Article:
If I could only buy one stock, this would be it

A bull outlined against a field
A bull outlined against a field

If you look at Bunzl (LSE: BNZL) and nearly fall asleep thinking about the company’s business model, I don’t blame you.

The company is one of the world’s leading distribution groups, supporting enterprises all over the world with a variety of products. These products are generally not big-ticket items, but they are generally essential in the everyday running of businesses.

Items such as first aid kits, domestic and industrial cleaning products, supermarket packaging, and health and safety equipment. Not exciting, but must-haves that provide a predictable and steady income stream for the firm.

The business is also fantastically well run. For the past decade-and-a-half, Bunzl has churned out consistent growth year after year and organic growth has been supplemented by choice acquisitions of family businesses. Over the past 14 years, the company has acquired 150 small firms to add to its offering. And there’s no sign that this business model will falter any time soon.

Growing the business

Bunzl’s size and leading market position mean that it can achieve margins competitors can only dream of. In the last financial period, the company reported a return on invested capital (ROIC), a measure of profit for every £1 invested in the business, of 16% and a cash conversion ratio of 97%. Looking at these metrics it should come as no surprise that since 1992, Bunzl has been able to increase its dividend per share at a compound annual growth rate (CAGR) of 10%. Since 2004, adjusted earnings per share (EPS) have grown at a CAGR of 11% and the CAGR of the group’s revenue is 10%.

CEO Frank van Zanten has no plans to deviate from this strategy any time soon. Even though Bunzl has spent a total of £3.1bn buying companies to fold into its empire since 2004, it has only touched the surface of the global distribution network. And as the group increases in size, its growth should only accelerate.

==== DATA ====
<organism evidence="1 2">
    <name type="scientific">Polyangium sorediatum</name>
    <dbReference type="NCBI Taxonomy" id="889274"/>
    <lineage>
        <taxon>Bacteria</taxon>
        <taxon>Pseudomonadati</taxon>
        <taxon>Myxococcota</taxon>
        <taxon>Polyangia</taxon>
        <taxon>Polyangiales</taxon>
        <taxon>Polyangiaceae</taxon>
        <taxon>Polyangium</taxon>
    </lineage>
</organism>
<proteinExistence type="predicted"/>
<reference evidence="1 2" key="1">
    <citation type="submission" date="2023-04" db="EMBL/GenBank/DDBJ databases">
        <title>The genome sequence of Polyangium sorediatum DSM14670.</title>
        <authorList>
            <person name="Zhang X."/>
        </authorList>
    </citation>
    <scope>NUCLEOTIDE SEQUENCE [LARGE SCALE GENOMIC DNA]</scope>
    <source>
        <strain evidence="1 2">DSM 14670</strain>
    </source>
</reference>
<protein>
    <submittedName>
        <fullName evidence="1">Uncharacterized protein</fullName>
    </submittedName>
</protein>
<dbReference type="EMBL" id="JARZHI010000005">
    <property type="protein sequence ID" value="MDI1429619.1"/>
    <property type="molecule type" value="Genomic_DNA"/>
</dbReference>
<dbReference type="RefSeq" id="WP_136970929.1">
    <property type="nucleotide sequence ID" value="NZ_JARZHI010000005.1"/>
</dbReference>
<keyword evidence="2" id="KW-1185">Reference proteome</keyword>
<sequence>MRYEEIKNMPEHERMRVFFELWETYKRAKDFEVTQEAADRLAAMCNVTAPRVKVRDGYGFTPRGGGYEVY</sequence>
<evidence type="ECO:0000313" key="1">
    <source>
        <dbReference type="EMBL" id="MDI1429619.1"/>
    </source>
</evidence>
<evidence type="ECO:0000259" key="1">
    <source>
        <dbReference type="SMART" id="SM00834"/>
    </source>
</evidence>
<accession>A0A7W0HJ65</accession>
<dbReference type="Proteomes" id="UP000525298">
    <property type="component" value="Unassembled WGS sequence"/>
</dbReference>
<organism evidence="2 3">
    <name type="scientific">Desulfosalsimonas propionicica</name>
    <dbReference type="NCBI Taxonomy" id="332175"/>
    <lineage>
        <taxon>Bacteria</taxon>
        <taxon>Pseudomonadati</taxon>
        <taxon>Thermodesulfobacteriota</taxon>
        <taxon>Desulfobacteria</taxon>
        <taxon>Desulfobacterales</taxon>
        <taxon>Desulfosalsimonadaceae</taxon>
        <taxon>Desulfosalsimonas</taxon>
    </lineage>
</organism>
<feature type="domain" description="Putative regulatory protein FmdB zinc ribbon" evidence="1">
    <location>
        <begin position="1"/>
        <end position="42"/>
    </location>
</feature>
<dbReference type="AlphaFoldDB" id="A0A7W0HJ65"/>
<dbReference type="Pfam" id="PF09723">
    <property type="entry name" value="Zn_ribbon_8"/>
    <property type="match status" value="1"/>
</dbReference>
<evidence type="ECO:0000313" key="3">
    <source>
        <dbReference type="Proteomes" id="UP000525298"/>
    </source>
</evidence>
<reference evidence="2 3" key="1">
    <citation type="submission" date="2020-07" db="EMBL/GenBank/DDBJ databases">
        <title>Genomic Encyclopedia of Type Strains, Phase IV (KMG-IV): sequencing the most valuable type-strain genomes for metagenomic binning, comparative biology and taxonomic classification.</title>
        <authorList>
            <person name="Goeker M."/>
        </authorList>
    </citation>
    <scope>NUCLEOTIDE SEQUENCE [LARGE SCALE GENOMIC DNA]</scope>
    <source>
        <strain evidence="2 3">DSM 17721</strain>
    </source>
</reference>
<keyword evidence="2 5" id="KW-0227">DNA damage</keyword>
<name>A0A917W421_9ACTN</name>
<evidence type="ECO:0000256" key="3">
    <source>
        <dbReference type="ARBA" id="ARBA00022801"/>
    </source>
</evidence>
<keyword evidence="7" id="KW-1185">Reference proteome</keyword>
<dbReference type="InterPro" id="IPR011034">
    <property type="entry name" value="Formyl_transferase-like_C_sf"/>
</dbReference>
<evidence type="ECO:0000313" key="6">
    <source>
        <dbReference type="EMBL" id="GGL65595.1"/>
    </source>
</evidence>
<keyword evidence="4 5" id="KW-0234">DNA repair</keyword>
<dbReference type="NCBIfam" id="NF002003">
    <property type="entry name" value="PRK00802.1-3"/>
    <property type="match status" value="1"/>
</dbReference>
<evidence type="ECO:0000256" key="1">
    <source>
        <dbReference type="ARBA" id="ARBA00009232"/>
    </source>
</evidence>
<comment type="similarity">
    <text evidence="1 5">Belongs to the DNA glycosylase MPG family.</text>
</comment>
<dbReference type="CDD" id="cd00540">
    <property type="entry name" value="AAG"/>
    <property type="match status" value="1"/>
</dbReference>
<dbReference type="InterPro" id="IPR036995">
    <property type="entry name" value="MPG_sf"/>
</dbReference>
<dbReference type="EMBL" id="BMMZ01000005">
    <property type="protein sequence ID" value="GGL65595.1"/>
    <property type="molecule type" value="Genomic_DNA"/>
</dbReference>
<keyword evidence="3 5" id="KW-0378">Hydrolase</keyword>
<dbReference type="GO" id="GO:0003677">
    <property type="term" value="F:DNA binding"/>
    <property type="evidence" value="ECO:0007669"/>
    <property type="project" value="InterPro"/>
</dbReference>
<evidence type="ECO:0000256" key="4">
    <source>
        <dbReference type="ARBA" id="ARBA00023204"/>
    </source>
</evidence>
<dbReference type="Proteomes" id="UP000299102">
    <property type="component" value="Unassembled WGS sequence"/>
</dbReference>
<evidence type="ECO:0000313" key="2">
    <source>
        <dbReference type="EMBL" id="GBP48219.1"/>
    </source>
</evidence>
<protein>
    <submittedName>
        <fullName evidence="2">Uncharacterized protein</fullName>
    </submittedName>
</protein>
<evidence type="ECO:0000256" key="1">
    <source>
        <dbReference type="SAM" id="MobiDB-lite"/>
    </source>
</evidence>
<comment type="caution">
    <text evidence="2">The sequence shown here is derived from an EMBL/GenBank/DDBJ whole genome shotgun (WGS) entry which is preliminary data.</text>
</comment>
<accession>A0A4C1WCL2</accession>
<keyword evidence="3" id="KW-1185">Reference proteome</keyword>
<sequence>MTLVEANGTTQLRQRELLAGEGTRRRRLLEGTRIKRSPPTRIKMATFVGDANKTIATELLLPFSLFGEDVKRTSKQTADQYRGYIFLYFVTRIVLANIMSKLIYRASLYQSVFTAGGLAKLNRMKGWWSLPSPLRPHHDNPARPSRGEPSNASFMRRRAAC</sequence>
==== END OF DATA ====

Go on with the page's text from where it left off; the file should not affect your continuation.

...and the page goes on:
Economies of scale should mean that profit margins widen and this means the group can offer customers better deals. Improved cash generation will free up more funds for acquisitions, helping grow revenues, improve margins and boost profits. Like a snowball rolling down a snow-covered mountain, Bunzl is just getting bigger and bigger.

Shareholders profit

Its consistent profit growth has generated steady returns for investors. Since 2008, the stock has produced an average annual total return of 14.5%, easily beating the FTSE 100’s average annual performance of around 8% over the same period.

As long as the firm maintains its strict acquisition policy, I reckon shareholders can expect these double-digit annual returns to continue for many years to come.

With this being the case, if I had to buy just one stock today to hold for the rest of my life, it would be Bunzl. The company’s current dividend yield of 2.1% and valuation of 18 times forward earnings might not look attractive, but based on its historical performance, I think it’s worth coughing up to be part of Bunzl’s growth story.

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Rupert Hargreaves does not own any share mentioned. The Motley Fool UK has no position in any of the shares mentioned. Views expressed on the companies mentioned in this article are those of the writer and therefore may differ from the official recommendations we make in our subscription services such as Share Advisor, Hidden Winners and Pro. Here at The Motley Fool we believe that considering a diverse range of insights makes us better investors.

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